Monthly Archives: December 2014

Yesterday I wrote, as part of my political wishlist, that Israel get rid of its personality cult-ism. I would like to elaborate on this.

The biggest problem the Democrat (aka “left-wing”) parties have nowadays is the lack of leaders. They have leaders, of course, but the suggestion that any one of them might become a prime-minister is considered an absurd in Israel. “Can you imagine X as a prime minister?“. Well, actually I can’t, but it’s irrelevant on two grounds:

(1) our definition of “presidentially” is wrong. Presidentially is that kind of charisma any leader must have. President Obama has great presidentially and he looks great in all of his photos. I guess it’s important for the American people that their president will look good, I think it’s fair, although I wonder if they’ll prefer the incompetent handsome president over the wise but less visually appealing. In Israel, look is important but experience is a much bigger advantage. Former prime-minister was seriously considered to re-election in spite the face waited for a trial verdict related to corruption. The notion was eventually dismissed when he was found guilty and sent to prison. Experience is the same reason action president Binyamin (Bibi) Netanyahu might be re-elected for the third time. I’m not sure what should be the criteria for selecting a leader but I would like to see integrity and humility in my leader. Lack of experience can be dealt with when you’re not ashamed to admit your faults and find ways to overcome them.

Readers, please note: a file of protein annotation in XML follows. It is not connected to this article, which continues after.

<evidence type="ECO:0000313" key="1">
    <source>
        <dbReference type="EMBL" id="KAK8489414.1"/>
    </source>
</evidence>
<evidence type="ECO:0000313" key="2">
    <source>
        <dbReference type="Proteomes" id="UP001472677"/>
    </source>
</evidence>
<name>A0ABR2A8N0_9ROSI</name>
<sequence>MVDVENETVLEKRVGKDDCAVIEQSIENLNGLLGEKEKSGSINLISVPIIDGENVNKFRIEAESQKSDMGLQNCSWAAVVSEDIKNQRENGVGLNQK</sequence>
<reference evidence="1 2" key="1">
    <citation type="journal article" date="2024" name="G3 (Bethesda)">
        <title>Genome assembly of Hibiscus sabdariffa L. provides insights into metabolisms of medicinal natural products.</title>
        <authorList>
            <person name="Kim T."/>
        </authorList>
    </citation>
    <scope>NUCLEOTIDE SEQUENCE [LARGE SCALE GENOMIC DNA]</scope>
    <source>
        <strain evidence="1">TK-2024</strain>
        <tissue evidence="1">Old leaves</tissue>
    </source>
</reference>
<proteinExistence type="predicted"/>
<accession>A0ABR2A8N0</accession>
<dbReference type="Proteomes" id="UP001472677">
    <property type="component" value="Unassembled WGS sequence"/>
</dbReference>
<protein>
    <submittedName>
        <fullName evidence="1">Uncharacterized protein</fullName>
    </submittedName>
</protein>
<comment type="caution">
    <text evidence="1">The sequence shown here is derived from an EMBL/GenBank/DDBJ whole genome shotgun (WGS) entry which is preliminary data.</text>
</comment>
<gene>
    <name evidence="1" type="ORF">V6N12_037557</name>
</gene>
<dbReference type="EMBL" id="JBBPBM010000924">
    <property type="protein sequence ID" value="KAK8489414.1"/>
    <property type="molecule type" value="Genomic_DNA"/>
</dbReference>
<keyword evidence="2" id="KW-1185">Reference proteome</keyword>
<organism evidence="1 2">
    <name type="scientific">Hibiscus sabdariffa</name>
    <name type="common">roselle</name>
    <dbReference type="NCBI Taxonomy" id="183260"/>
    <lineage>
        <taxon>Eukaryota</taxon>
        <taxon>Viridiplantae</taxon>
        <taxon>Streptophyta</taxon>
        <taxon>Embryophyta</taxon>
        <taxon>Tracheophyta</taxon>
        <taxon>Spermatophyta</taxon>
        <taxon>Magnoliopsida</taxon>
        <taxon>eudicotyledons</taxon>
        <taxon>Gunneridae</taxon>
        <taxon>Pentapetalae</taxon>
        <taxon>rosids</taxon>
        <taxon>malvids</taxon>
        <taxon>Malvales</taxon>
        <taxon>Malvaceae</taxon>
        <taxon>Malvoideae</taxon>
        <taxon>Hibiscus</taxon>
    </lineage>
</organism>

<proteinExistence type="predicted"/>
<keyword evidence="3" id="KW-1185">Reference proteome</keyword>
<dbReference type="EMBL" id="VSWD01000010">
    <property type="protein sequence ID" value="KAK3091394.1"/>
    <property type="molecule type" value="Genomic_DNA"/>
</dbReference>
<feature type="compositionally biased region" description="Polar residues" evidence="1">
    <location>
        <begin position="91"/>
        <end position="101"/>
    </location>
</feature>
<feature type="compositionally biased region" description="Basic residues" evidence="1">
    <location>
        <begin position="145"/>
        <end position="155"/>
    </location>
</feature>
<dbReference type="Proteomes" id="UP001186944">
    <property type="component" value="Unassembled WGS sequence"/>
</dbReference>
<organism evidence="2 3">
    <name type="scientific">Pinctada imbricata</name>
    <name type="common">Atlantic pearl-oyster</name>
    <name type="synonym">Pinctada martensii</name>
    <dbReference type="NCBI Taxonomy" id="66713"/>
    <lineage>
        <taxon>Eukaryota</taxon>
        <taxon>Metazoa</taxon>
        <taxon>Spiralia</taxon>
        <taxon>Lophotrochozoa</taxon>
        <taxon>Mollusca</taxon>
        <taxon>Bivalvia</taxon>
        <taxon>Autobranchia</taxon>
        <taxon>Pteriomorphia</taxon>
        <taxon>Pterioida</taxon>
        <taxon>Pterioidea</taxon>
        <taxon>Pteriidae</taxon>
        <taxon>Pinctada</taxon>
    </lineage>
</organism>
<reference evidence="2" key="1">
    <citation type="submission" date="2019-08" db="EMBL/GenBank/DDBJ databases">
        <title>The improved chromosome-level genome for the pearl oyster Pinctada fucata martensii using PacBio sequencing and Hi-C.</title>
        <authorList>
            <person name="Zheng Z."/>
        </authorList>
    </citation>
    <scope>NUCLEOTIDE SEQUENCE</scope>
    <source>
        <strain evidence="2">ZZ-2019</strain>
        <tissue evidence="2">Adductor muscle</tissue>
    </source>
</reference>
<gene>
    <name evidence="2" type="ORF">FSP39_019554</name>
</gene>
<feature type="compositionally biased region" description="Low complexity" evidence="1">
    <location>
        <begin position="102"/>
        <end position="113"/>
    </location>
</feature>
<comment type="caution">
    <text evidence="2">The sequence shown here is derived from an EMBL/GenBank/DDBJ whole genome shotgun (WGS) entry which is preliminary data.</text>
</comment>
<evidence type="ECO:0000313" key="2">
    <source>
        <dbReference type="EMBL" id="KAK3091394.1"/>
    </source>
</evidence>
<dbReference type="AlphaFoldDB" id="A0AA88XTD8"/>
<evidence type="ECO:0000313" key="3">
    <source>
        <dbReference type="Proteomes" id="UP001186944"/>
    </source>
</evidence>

(2) We should vote on ideology and not for a leader. The most likely candidate the become a prime-minister in the upcoming election is Netanyahu, which is quite impressive considering his last term in office. It’s not clear to me why people vote to him; I even heard someone saying “I’d vote for Bibi even if he was the head of the labor party”. I think this statement leaves room for a good anthropological research for the reasoning people do when electing their leaders, or better questioning what would be considered a betrayal or a failure of the leader. Following the leader blindly without any criticizing means the leader may act as a he pleases.

Democracy’s worst enemy is apathy, that permits extremists rise into power and cancel democracy altogether. But people don’t care, they have much more interesting to think about, and I don’t blame them. In fact, I completely agree with them: I think the state should run smoothly with my best interests in mind. It should be transparent from my point-of-view. I don’t need and don’t want an important leader to talk about or to admire. I just want to decide every now and then what my interests by selecting the political party that thinks like me.

Our democracy is far off from ideal and in fact at the brink of death. It needs to be tended and cared for until it will come about, and this can be done by *not* selecting the mighty dictator that promised us to revive democracy, rather than by making the well informed decision on the ideology in which you believe in.